Last week’s blog took a look at the 10 most read blogs in 2009 that were written in 2009. This week I wanted to step even further back and reflect upon the top 10 most read blogs in 2009 regardless of when they were written as I find this insightful in two ways. It lets me know what information continues to hold the attention of readers on as well as what topics from the past might become new trends in 2010. So while there is definitely some overlap between the two, there are also some entries that appear on this list that knock some of the top 10 blogs from last week off the list.
#10 – Snap Server is all about the Edge. This blog written in August 2008 should help to dispel whatever questions remain about small and medium sized businesses (SMBs) having an interest in disk-based backup. The entire focus of this blog was about all of the disk-based backup features included in the Snap Server line of products that Overland Storage acquired from Adaptec at that time.
In many respects, the features that Snap Server offered when Overland acquired it (embedded data replication, centralized management of Snap Servers throughout the enterprise, embedded BakBone Software NetVault Backup software and embedded anti-virus software) shows just how far in front of other SMB NAS providers that Snap Server was at that time. While other SMB NAS providers have since closed the gap, interest in Snap Server by SMBs remains high.
#9 – Symantec Shows Backup Exec a Little Dedupe Love; Lays out Source Side Deuplication Roadmap. While this entry was #4 on the most read blogs of 2009 written in 2009, it slipped to #9 when compared to all of the blogs that readers viewed in 2009. Symantec’s planned introduction of source side deduplication into Backup Exec 2010 by porting some of NetBackup’s PureDisk features in the not too distant future appears to be anxiously awaited by Symantec’s very large user base.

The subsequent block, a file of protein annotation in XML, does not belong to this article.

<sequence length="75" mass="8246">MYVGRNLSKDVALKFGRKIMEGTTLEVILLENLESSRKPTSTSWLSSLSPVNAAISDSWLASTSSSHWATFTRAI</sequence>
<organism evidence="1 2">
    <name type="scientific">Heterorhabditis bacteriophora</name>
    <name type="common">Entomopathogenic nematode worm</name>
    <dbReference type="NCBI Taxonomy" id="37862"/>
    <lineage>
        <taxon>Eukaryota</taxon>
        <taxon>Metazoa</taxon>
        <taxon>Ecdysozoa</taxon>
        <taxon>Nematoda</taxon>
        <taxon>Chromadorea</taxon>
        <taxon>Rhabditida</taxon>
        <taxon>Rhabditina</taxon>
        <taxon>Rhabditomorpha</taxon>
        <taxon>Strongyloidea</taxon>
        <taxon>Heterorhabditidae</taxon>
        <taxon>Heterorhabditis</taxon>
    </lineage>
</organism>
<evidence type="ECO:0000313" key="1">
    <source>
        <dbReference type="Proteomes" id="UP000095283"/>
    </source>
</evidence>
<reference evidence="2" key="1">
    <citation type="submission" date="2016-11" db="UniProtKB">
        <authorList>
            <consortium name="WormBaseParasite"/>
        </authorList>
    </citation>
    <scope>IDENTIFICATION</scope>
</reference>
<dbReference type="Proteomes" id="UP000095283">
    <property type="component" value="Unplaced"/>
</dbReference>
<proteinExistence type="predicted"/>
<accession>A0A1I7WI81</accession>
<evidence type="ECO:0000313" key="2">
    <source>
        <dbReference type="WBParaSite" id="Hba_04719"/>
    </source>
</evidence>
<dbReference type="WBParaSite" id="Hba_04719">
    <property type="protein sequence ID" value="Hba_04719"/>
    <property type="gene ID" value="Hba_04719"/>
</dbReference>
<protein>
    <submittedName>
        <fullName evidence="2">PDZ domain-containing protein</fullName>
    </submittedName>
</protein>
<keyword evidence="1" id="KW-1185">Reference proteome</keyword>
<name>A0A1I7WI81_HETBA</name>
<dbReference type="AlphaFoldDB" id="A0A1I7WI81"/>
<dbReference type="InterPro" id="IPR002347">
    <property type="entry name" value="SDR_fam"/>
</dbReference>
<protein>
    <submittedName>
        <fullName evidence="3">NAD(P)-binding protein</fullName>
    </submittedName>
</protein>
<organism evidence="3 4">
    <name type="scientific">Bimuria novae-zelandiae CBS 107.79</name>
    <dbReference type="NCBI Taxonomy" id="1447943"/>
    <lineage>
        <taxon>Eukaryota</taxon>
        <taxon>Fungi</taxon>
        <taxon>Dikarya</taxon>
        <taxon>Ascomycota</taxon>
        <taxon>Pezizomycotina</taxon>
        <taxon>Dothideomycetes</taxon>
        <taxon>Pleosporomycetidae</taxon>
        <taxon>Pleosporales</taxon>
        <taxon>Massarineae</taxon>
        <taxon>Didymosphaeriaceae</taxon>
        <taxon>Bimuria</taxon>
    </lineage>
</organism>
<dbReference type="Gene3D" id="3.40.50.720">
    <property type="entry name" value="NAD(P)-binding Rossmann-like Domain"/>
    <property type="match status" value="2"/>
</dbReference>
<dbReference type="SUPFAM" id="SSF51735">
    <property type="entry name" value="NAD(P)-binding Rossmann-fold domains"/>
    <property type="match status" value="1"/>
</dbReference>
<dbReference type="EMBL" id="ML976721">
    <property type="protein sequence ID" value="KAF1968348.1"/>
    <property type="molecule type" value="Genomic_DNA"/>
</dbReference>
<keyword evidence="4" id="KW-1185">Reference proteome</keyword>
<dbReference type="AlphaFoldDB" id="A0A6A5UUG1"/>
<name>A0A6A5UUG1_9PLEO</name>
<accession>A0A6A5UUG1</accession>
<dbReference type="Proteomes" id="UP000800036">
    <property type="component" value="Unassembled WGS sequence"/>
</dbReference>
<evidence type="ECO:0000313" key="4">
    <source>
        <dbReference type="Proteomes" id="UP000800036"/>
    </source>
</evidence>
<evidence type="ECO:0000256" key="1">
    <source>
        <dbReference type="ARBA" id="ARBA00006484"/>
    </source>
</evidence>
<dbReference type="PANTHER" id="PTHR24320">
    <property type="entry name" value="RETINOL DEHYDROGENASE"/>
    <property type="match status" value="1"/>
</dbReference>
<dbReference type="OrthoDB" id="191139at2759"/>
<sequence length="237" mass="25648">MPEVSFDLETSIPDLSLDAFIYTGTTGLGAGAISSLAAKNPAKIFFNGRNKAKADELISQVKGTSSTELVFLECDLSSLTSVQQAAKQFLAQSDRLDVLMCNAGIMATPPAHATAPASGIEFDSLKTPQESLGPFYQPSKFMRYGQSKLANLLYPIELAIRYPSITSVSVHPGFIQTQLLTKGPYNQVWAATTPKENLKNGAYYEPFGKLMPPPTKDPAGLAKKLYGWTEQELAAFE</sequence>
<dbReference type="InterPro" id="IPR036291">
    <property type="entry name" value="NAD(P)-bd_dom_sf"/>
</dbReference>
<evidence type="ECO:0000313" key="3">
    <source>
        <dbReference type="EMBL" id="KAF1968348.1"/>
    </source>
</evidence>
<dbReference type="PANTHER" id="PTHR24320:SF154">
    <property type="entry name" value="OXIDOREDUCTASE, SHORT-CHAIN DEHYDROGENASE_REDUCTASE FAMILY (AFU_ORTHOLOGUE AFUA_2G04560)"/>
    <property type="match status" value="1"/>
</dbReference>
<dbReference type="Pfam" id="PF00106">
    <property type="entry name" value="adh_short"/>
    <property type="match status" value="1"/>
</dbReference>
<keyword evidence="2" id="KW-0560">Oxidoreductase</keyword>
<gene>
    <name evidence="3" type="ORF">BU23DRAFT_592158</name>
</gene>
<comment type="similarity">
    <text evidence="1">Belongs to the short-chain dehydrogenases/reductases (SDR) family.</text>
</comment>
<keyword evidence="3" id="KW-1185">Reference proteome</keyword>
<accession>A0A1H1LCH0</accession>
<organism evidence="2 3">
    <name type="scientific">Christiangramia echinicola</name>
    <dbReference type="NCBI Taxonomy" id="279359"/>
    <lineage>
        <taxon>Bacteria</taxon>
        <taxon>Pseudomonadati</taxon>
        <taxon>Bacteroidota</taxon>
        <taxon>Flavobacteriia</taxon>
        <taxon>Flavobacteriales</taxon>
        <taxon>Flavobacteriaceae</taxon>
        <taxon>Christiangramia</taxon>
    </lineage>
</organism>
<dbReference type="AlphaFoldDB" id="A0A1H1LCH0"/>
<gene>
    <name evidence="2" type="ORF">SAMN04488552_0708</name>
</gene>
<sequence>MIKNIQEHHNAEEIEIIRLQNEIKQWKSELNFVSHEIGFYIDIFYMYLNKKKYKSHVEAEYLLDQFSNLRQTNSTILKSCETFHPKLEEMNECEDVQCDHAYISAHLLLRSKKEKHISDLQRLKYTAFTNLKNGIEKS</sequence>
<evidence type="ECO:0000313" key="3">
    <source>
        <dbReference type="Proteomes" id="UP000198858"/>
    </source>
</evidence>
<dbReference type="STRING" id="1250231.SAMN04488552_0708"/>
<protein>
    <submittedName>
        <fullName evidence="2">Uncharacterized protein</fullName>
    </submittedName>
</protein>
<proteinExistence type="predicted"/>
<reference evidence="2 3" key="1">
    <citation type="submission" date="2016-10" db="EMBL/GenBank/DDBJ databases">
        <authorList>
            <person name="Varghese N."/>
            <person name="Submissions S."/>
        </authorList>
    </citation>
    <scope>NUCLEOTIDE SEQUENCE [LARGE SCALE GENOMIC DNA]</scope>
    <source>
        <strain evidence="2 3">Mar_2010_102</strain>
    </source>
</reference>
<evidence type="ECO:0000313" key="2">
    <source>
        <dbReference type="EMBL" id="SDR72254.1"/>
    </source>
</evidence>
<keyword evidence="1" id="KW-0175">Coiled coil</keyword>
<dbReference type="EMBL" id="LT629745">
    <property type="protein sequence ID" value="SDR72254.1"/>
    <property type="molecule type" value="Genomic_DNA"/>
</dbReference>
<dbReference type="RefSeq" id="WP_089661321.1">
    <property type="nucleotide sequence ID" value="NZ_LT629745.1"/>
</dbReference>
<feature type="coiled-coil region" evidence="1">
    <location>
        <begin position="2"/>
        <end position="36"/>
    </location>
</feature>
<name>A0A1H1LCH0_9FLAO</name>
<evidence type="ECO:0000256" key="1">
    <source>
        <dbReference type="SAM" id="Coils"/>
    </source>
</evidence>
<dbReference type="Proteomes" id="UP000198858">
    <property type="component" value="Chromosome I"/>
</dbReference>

#8 – FTC Issues Red Flags Reminder; Ensuring IT is Ready as Unlimited Liability Looms on the Horizon. This blog came in as one of the most read blogs in 2008 (#3 in 2008) and interest in the topic covered in this blog remained high in 2009. The impact of this FTC ruling was first uncovered by DCIG Analyst, Howard Haile, who works as an auditor for Chan LLC. Howard regularly performs audits for Chan LLC’s clients and advises them on issues for which they need to be prepared to address. As part of his research for them in the summer of 2008, a number of them were expressing concerns about complying with the FTC’s Red Flag Rules. Turns out, many other companies shared their concerns as this blog continued to receive a large number of views throughout 2009.
#7 – Autonomy Remains Fully Committed to the Support and Development of EAS. Coming in at #7 is a blog that was written December 2008 to address some speculation that was being posted on the Internet about the future of Autonomy’s development efforts around its Zantaz Enterprise Archiving Solution (EAS). DCIG met with Autonomy’s VP of Products, Brian Weiss, who confirmed that integration between Zantaz’s EAS and Autonomy’s IDOL was continuing to move forward and that the closure of an office in Ottawa was not reflective of any plans to abandon the EAS product line. If anything, the office was closed to help expedite the integation of these two products and enable developers to work more closely together in one location.
#6 – A Key to Averting Backup Problems When Consolidating NAS. One can never guess what the next big backup problem will be and while there has been a lot of buzz and interest around the problems associated with protecting virtual servers, as more organizations consolidate their NAS file stores, guess what? Backing up these consolidated NAS solutions becomes dicey as well.
This blog written in October 2008 comes in as #6 in DCIG’s list of the top 10 blogs read in 2009. It examines some of the pitfalls of trying to protect consolidated NAS solutions and explains how organizations should first consider archiving their infrequently accessed data on a lower cost storage solution such as the Permabit Enterprise Archive. In so doing, they can eliminate the need to backup files in the first place, free up additional capacity and may even discover that they can consolidate their data on an existing NAS device as opposed to buying an entirely new solution.